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COVID-19 Update | Thursday, July 2

July 2, 2020



  • The Senate Judiciary Committee passed S. 3398, the EARN IT Act, unanimously (22-0). The bill is intended to reduce child abuse imagery from social media platforms. The bill was passed with the Graham-Blumenthal manager’s amendment and the Sen. Patrick Leahy (D-VT) amendment on protecting encryption. Both amendments were agreed to by voice vote. Sen. Mike Lee (R-UT) withdrew his amendment on prosecution but said he plans to offer it on the floor.
    • Under the manager’s amendment “sites would no longer be shielded from federal and state civil lawsuits for hosting third-party content that contains child sexual abuse material.” As originally written, the bill would make those protections contingent on companies proving to a newly crafted commission that they are doing enough to crack down on such content.
    • Sen. Patrick Leahy’s (D-VT) amendment “excludes encryption” as something that could heighten liability for platforms.
    • Sen. Richard Blumenthal (D-CT) said that they have secured a yet to be named House sponsor to introduce companion legislation.
  • The Senate resumed consideration of its version of the Fiscal Year 2021 National Defense Authorization Act (NDAA).
    • The Senate agreed to vote on six amendments en bloc to the NDAA, which will require a 60-vote threshold for adoption.
    • Majority Leader Mitch McConnell (R-KY) filed cloture on the underlying bill to expedite passage of the bill after the July 4 recess. The procedural vote to end debate on the bill will require a 60-vote majority.
  • Senate Energy and Natural Resources Committee Chairwoman Lisa Murkowski (R-AK) announced that she would move forward on holding a hearing on the nomination of William Perry Pendley to lead the Bureau of Land Management (BLM). Pendley has come under fire for past comments on the Black Lives Matter movement. Energy and Natural Resources Committee Ranking Member Joe Manchin (D-WV) announced he will oppose the nomination.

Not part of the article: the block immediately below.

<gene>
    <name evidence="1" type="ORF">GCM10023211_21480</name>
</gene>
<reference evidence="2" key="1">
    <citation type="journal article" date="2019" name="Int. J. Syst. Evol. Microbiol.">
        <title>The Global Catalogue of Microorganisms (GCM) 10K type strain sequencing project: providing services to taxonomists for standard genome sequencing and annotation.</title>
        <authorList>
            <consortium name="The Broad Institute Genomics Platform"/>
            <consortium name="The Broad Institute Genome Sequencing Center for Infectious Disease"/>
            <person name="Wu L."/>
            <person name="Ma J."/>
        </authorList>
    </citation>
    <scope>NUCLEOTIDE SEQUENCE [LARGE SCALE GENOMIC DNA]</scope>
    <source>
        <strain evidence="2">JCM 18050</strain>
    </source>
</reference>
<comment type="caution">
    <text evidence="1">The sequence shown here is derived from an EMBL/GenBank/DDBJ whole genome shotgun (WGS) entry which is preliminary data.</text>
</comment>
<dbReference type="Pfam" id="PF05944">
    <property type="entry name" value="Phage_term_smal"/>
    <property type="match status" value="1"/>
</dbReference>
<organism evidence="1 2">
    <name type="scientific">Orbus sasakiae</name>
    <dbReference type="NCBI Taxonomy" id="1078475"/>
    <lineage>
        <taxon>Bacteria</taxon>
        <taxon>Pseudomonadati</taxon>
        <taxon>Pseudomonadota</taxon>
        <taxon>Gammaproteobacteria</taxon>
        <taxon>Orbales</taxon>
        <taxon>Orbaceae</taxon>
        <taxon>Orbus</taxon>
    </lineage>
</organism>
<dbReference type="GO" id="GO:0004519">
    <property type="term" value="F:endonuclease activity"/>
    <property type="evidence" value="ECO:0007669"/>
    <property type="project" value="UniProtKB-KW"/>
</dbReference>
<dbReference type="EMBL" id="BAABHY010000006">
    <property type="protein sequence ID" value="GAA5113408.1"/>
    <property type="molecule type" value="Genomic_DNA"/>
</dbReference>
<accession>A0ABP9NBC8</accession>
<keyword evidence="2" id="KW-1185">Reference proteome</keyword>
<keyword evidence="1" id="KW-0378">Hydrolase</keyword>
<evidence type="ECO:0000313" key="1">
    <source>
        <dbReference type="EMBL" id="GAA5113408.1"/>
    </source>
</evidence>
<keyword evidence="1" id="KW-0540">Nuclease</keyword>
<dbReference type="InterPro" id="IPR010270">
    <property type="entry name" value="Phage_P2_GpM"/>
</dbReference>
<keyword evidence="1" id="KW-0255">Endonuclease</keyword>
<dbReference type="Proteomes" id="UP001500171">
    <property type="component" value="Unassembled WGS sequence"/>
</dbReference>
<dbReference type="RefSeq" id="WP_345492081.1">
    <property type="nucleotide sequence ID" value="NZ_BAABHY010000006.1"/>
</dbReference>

• Senate Minority Leader Chuck Schumer (D-NY) and Finance Committee Ranking Member Ron Wyden (D-OR) introduced S. 4143, which would tie CARES Act unemployment benefits to state joblessness levels.
  • Senate Environment and Public Works (EPW) Committee Chairman John Barrasso (R-WY) told reporters yesterday that it is time for other Senate Committees, including the Committees on Commerce, Science, and Transportation and Banking, Housing, and Urban Affairs, to develop their own bipartisan titles to the Senate’s surface transportation reauthorization legislation.
    • As a reminder, Chairman Barrasso’s committee passed their title, S. 2302, out of Committee last year.
  • The EPW Committee held a hearing titled “Better, Faster, Cheaper, Smarter, and Stronger: Infrastructure Development Opportunities to Drive Economic Recovery and Resiliency.”
  • Senator Michael Bennet (D-CO) sent a letter to Federal Communications Commission Chairman Ajit Pai asking him to address the Government Accountability Office’s (GAO) recent report criticizing the agency’s strategy on 5G. The letter can be found here.
  • The Senate voted to pass the Hong Kong Autonomy Act, which sanctions China for attempting to end Hong Kong’s autonomy. The bill was passed by the House unanimously on Wednesday night after minor changes were made. The bill will penalize individuals, banks, and any entities that enable China’s security law on Hong Kong. Experts have said that the new law that China placed on Hong Kong effectively ends any autonomy that Hong Kong’s legal system had from China.
    • The bill is now being sent to President Trump’s desk for signature.


  • The House of Representatives unanimously voted to extend the application period for the Paycheck Protection Program (PPP) through August 8. Now, both the Senate and House have passed the extension and the bill heads to the President’s desk for signature.
    • The bill would extend the PPP deadline until August 8.
  • House Natural Resources Committee Ranking Member Rob Bishop (R-UT) is reportedly objecting to passage of the Great American Outdoors Act. Ranking Member Bishop cited a provision that is tucked into the bill, H.R. 1957, that could potentially deprive Eastern states of hundreds of millions of federal dollars to add new forest acreage.
  • The House Armed Services Committee approved their version of the NDAA unanimously yesterday. The vote was 56-0. The bill included an amendment from Rep. Anthony Brown (D-MD), that removes confederate names from military bases and another amendment that bans confederate flags on bases. Additionally, the bill includes an amendment from Ranking Member Mac Thornberry (R-TX) which would eliminate the position of Chief Management Officer for the Department of Defense (DOD). House floor consideration is expected later this month, although an exact timeline remains unclear.
    • The Committee added several measures related to PFAS contamination, including one that would require the DOD to follow the most stringent standard in cleaning up PFAS contamination from defense facilities, whether at the state or federal level.